Development depends on Gibraltar being able to offer the increasingly complex and sophisticated range of services, which businessmen and investors alike expect to be able to call on as an integrated package. It is well understood in Gibraltar that the financial sector legislation must come to reflect this requirement for well-rounded and fully integrated legislation, which is such an essential entry requirement into the genuinely international market place where the future lies. It is, therefore, no accident that legislative development has been at the forefront of the strategy that Government is developing in conjunction with the private sector for achieving the growth of the Finance Center.
High Net Worth Individuals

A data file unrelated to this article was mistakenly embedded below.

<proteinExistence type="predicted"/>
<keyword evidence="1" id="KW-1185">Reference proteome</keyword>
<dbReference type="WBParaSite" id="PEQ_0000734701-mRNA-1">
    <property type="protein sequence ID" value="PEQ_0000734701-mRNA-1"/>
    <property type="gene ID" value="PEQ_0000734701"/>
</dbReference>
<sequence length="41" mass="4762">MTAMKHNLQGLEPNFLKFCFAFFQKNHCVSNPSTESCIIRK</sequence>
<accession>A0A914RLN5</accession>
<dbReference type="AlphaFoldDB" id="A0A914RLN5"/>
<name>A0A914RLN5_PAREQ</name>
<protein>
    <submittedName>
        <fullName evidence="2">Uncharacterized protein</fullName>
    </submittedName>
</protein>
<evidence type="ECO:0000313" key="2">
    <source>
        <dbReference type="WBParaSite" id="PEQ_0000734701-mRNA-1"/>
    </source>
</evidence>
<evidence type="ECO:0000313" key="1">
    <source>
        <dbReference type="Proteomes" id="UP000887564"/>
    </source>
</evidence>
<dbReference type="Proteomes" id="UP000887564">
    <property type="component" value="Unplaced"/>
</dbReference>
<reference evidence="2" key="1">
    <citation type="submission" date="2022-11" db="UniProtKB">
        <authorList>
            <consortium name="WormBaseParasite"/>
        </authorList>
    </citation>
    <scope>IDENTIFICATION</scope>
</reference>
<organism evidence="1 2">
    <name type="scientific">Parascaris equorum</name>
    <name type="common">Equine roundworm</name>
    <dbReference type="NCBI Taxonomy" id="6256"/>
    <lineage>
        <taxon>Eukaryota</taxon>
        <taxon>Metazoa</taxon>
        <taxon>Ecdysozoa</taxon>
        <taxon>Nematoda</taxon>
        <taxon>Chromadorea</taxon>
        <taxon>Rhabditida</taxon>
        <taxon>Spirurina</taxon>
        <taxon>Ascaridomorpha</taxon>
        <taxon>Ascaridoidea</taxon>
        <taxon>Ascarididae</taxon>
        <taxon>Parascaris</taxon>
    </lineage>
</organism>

In 1992, Gibraltar joined the select band or jurisdictions, which actively seek to attract new, wealthy residents by designing special residence and tax laws for them. As well as a beneficial tax treatment, these high net worth individuals (HNWls) can qualify for a British passport (though not the right of abode in the UK). In a briefing prepared by Gibraltar solicitors Marrache & Co, under the terms of the legislation, a high net worth individual is classified as such where he or she: has available to him or her for exclusive use, for a period of not less than seven months, residential accommodation in Gibraltar - *resides in Gibraltar, in the property, for a minimum of 30 days in each year; and has not otherwise been resident in Gibraltar during the last five years (although in certain circumstances this requirement may be waived).
In return for meeting these criteria, HVWls qualify for a special annual tax charge, which is currently capped at £20,000.